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Discussion Starter · #1 ·
I'm always so up in the air when it comes to the local group rides that take place on Friday evenings. The reason being is that this is Central Florida, and it rains a good deal of the afternoons/evenings this time of the year. That said, there's a ride tomorrow evening and I'm unsure since the forecast says thunderstorms. I'd have to bring my bike with me on my car if I decided to give it a go. Even though I know I'm silly worrying about the bike getting drenched in the rain sitting on my car rack, I still would rather it not happen if the rain is inevitable. I figure I'll more than likely just check the weather/rader in the morning and go from there. Question though for those of you who have dealt with your bike in the rain, is the best way to dry it off just with a towel? What about your seat? Is even worth putting a bag or something over it to protect it from getting soaked?
 

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It's going to get wet at some point and time, probably with you on it :)

I have an old towel I wipe all the clean parts with (frame, bars, etc) and use a couple paper towels for the chain, derailleurs, etc.

After getting wet (being ridden), I usually take that as an opportunity to really give the bike a good cleaning and re-oil the chain, etc. I vote for taking the bike.
 

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Well for the vast majority of the bikes, its simply not a big deal. Does it hurt your bike to wash it?? Steel is the most likely material to rust. Aluminum can corrode, but rust is technically iron oxide. Carbon fiber it just isn't an issue. In the old days when the bearing of the wheels were not sealed, it was more of a concern. The water could get inside the wrong spot and work against the lubes and over time caused problems with the bearings. With todays sealed axles, that isn't a concern.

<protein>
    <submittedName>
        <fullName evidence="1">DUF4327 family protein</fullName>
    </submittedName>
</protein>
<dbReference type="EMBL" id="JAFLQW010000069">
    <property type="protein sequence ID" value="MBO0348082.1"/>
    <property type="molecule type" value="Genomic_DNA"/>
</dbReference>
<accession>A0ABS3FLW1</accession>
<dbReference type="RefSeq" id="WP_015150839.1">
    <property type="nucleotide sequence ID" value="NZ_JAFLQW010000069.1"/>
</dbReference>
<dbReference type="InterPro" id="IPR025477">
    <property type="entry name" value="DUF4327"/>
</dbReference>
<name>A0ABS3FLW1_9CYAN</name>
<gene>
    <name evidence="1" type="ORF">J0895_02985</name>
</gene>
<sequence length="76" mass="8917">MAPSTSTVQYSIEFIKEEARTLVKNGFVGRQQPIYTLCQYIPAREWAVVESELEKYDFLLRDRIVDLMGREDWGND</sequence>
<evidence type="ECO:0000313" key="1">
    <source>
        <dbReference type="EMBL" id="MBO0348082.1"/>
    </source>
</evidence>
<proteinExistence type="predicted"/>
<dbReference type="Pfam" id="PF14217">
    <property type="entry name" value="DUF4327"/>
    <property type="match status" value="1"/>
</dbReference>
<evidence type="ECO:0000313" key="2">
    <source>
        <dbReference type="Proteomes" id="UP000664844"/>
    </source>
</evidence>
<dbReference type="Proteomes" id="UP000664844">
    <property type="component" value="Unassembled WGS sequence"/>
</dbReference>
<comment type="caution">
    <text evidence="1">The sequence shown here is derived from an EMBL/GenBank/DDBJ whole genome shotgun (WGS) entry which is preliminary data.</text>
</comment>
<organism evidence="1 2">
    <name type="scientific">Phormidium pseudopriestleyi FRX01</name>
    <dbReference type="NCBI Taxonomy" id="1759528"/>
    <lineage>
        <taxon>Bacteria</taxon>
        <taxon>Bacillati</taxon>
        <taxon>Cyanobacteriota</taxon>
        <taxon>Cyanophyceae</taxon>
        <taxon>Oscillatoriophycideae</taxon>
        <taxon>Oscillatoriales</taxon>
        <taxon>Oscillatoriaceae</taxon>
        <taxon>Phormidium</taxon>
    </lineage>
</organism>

I would just wipe it down with a dry towel. If it was a big rain, I'd lube the chain and maybe add some grease to key points. Unless you had a leather Brooks saddle, again it should be fine. When do you need to worry about your bike in a thunderstorm??? Answer when you are on it. Many bikes have to live outside and are exposed to all weather. That is tough of them, especially in the colder climates. Getting wet on the way to a group ride shouldn't keep you from enjoying the ride and the bike. It's meant to be ridden.
 

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This is when you can and should use WD-40 on a bike. The WD stands for Water Displacement. If you know you will be riding in the rain and especially if you are planning on doing so use the WD-40 to displace water and help keep water displaced. You can even use you regular lube with it. Once you get back home you will need to clean your bike with a good degreaser, Simple Green works really well, especially in a chain cleaner, and apply new lube.